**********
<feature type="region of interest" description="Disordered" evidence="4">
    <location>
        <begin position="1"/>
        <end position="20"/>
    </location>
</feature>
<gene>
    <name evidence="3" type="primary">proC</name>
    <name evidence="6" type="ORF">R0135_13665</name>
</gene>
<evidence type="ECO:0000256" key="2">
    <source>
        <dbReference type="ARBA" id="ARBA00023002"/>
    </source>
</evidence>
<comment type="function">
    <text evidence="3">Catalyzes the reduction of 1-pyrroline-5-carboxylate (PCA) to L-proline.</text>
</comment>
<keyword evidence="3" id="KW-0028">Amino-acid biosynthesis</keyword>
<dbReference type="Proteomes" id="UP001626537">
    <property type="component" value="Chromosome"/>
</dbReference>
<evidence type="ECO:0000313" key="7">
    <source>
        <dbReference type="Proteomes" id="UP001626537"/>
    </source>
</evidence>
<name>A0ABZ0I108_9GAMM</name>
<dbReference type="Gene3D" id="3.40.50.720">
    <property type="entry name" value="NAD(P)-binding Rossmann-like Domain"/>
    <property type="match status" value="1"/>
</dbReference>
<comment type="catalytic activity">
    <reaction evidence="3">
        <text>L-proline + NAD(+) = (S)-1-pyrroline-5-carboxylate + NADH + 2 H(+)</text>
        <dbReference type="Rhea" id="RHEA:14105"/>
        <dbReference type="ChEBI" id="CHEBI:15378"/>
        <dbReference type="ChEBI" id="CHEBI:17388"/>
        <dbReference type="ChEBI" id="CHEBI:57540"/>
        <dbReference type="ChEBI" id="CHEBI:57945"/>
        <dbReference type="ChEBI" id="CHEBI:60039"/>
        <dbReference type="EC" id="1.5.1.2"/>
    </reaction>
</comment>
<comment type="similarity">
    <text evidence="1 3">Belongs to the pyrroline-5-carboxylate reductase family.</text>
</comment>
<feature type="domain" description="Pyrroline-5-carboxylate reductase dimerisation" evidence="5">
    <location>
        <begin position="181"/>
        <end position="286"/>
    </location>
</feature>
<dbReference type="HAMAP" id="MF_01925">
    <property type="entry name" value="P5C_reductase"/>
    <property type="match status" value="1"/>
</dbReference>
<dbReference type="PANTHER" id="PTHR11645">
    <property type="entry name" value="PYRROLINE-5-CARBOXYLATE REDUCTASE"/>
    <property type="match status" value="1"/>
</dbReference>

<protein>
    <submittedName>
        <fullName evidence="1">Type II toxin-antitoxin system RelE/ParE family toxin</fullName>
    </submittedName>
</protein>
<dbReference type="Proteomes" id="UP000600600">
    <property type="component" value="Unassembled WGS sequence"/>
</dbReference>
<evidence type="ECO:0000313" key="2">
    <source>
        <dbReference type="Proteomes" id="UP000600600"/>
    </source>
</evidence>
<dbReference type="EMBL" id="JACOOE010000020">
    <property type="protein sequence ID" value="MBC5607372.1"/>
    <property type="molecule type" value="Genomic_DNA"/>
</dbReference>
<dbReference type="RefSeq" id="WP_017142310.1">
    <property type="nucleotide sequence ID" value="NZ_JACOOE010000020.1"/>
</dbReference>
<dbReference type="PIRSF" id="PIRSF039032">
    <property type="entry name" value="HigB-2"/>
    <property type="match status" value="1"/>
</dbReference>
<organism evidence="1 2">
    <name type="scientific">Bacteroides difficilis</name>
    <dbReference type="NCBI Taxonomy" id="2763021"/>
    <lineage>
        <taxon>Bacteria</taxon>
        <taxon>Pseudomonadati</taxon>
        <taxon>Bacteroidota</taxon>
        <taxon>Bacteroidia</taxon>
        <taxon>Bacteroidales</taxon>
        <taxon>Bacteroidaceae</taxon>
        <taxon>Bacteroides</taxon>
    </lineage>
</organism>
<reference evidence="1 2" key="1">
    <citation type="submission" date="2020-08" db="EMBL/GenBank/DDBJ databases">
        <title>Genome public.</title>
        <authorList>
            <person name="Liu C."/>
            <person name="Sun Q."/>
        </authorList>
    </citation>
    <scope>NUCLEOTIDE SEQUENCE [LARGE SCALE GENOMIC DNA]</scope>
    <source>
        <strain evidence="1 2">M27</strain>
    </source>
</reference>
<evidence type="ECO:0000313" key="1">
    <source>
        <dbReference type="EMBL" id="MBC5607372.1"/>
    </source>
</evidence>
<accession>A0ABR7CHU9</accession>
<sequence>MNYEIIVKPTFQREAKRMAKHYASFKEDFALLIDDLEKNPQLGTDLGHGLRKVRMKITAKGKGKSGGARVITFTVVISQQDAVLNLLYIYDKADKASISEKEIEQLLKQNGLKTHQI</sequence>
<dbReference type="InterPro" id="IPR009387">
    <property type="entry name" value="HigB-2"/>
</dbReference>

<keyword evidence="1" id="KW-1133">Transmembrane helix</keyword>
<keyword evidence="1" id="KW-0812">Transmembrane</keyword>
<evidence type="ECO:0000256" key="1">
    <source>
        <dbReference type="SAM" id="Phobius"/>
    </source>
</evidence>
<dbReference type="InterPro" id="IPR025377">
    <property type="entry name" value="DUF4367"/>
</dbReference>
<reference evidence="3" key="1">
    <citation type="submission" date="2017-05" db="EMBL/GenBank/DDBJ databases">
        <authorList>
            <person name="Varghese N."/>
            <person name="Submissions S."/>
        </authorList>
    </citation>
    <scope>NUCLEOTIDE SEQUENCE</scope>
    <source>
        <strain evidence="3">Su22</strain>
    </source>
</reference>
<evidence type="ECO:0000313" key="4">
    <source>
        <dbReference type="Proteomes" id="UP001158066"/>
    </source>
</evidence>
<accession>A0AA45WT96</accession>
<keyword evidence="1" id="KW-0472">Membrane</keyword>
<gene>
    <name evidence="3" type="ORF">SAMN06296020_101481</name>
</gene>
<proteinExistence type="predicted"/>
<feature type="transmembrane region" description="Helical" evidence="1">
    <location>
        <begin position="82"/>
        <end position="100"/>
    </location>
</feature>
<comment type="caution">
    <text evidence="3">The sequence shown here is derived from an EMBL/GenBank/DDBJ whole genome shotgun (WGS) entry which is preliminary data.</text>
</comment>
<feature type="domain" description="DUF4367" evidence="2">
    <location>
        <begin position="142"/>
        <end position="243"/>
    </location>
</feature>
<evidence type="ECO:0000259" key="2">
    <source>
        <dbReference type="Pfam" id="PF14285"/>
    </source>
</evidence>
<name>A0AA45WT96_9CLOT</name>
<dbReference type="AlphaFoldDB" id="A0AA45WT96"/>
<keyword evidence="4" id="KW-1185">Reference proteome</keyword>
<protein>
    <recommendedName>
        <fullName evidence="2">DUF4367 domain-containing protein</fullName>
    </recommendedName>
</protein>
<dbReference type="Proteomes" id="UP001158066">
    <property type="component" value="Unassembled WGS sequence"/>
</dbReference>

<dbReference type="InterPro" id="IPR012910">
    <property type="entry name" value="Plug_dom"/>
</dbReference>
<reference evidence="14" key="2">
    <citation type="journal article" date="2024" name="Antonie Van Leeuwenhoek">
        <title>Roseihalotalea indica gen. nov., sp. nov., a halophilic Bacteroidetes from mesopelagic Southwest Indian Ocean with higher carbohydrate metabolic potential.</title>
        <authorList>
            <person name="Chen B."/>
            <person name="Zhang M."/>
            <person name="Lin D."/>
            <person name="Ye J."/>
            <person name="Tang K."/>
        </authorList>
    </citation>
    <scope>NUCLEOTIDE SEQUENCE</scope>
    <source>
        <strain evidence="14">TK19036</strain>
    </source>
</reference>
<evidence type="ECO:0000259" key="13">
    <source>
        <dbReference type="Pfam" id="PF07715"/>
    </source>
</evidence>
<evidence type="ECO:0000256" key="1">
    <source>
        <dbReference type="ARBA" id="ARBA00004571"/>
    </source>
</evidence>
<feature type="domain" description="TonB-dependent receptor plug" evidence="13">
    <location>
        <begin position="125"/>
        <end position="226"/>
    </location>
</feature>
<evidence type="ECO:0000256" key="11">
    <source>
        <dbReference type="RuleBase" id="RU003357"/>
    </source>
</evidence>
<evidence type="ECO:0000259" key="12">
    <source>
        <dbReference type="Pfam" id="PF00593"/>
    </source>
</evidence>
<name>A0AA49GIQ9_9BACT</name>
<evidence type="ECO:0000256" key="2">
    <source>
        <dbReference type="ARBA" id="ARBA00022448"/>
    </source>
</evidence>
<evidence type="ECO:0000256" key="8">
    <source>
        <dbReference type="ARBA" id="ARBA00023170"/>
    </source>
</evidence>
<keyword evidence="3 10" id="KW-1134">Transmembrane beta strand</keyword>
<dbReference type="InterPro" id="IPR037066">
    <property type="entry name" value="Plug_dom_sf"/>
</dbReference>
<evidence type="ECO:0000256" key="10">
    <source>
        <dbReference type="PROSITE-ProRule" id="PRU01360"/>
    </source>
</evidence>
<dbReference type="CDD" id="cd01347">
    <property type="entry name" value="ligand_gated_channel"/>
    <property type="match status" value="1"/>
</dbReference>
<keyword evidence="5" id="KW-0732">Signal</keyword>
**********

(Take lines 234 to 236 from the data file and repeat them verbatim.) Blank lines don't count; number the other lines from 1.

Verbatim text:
        <dbReference type="ARBA" id="ARBA00022448"/>
    </source>
</evidence>